The overarching goal of this proposal is to determine how alerts for acute kidney injury (AKI) can be engineered to provide benefit to patients and whether that benefit can be enhanced with intelligent targeting. AKI is a common complication in hospitalized patients, and carries with it a substantially increased risk of morbidity and mortality. International guidelines suggest prompt diagnostic evaluation and avoidance of nephrotoxins once AKI develops, but multiple studies and our preliminary data have documented that the diagnosis of AKI is often delayed or missed altogether. Even when recognized, diagnostic actions (such as urinalysis) and therapeutic actions (such as discontinuing potentially nephrotoxic agents) are infrequently taken. Failure to engage in best practices is associated with increased morbidity and mortality among AKI patients. The lack of recognition of AKI, and its direct clinical consequences, has prompted several health systems in the US and the entire National Health Service of Great Britain to institute automated, electronic alerts for AKI. However, our pilot randomized trial of a basic alert system did not demonstrate a significant benefit of alerting for AKI on clinical outcomes such as progression of AKI, dialysis, or death. This proposal describes studies that build on our prior experience to determine how AKI alerts coupled with clinical best practice actions, and intelligent targeting of those alerts, can improve care and patient outcomes across multiple centers. We have designed a series of large, multi-center randomized trials of AKI alerts to identify modes of delivery and targeting that will best improve the care and clinical outcomes of patients. Across 6 hospitals, with a total of more than 10,000 AKI cases per year, we will evaluate 1) the clinical efficacy of an AKI alert tied to a clinical best practices order set, 2) whether targeting alerts to patients who have received specific drug-classes can modify prescription behavior and improve patient outcome and 3) whether progressive targeting of alerts through the use of uplift modeling can increase effectiveness while decreasing alert fatigue. In support of this application, we have collected preliminary data regarding the rates and outcomes of AKI at the study hospitals. We have also documented surprisingly low rates of potentially nephrotoxic-drug discontinuation among those with AKI. In addition, we have reanalyzed data from our original pilot alert trial to demonstrate that uplift modeling can be used to identify individuals most likely to benefit from alerts. This predictive modeling approach is an example of personalized medicine, where large amounts of patient data are used to target alerts to a narrow population, avoiding unnecessary alerting and thus reducing alert fatigue. Beyond informing the use of AKI alerts in the future, these studies will provide an infrastructure and a statistical foundation for the rigorous assessment and targeting of best-practice alerts across multiple fields of medicine.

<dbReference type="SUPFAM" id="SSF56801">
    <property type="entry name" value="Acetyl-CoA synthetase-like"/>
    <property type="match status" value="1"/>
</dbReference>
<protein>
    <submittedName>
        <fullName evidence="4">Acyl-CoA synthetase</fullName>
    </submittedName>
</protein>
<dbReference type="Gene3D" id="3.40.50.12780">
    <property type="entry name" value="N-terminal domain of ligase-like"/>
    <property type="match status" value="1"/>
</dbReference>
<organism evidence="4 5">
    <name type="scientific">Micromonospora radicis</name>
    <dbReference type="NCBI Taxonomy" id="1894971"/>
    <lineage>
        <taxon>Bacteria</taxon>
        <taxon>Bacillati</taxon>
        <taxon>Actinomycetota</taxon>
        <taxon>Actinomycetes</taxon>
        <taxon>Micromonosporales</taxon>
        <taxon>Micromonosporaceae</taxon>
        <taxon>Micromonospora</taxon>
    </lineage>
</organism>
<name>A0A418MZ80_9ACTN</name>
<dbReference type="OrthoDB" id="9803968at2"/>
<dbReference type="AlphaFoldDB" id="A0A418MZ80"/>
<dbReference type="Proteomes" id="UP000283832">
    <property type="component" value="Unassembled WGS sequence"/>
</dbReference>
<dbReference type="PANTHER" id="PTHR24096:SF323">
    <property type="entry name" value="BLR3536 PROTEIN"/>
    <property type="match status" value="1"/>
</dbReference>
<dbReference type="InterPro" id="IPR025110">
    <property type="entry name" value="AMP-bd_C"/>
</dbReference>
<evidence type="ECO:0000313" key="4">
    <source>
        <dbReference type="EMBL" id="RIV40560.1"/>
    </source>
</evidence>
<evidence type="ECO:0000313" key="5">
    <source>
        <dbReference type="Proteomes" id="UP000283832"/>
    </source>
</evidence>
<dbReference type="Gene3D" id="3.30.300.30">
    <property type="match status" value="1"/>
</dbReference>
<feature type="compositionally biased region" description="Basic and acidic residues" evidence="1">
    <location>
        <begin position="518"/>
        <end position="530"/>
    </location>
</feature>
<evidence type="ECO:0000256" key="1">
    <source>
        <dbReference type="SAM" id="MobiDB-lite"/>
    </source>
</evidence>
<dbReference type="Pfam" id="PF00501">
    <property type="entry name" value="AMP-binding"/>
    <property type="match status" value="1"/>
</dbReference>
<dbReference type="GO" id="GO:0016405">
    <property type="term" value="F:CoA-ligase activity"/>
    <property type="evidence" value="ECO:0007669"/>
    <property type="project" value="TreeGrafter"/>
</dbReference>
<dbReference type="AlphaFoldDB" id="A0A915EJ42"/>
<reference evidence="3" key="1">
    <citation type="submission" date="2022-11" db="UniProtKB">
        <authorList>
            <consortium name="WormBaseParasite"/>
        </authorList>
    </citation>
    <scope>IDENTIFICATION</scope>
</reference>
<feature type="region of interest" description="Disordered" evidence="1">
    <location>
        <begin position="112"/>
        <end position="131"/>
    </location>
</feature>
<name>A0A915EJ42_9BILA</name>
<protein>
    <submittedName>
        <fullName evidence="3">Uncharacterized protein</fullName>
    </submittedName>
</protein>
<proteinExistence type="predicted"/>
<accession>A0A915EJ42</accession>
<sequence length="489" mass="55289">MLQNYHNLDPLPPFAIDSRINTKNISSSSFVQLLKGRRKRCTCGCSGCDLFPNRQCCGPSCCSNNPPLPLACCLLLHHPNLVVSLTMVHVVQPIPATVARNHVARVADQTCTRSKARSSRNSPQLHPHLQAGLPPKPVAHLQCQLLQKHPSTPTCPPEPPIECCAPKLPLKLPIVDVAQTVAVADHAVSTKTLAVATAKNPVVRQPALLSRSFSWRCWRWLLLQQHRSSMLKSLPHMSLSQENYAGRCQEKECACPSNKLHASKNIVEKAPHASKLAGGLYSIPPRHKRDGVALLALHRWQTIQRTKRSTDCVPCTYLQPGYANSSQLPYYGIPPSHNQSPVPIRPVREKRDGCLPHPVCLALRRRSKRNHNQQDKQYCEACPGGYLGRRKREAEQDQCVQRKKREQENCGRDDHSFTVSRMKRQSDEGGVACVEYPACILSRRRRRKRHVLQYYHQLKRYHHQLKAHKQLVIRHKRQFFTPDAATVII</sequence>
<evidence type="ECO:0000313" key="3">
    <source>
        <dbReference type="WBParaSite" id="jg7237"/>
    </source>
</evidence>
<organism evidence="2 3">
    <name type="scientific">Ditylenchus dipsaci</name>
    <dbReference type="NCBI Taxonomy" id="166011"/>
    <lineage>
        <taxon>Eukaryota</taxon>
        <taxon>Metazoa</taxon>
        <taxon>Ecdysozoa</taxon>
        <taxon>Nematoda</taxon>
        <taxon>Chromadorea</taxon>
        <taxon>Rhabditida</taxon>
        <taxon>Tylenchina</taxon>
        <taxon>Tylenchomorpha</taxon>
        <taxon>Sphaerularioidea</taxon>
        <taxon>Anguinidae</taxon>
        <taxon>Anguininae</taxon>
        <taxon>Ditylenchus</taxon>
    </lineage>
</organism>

Acute Kidney Injury (AKI) is a common occurrence in hospitalized patients and dramatically increases the risk of death, but is often unrecognized and untreated. Electronic alerts, informing providers of the presence of AKI have proliferated, but there is no high-quality evidence that they modify the course of treatment or outcomes and they may lead to alert fatigue. This proposal outlines a series of randomized trials to determine the efficacy and optimal targeting of AKI alerts.
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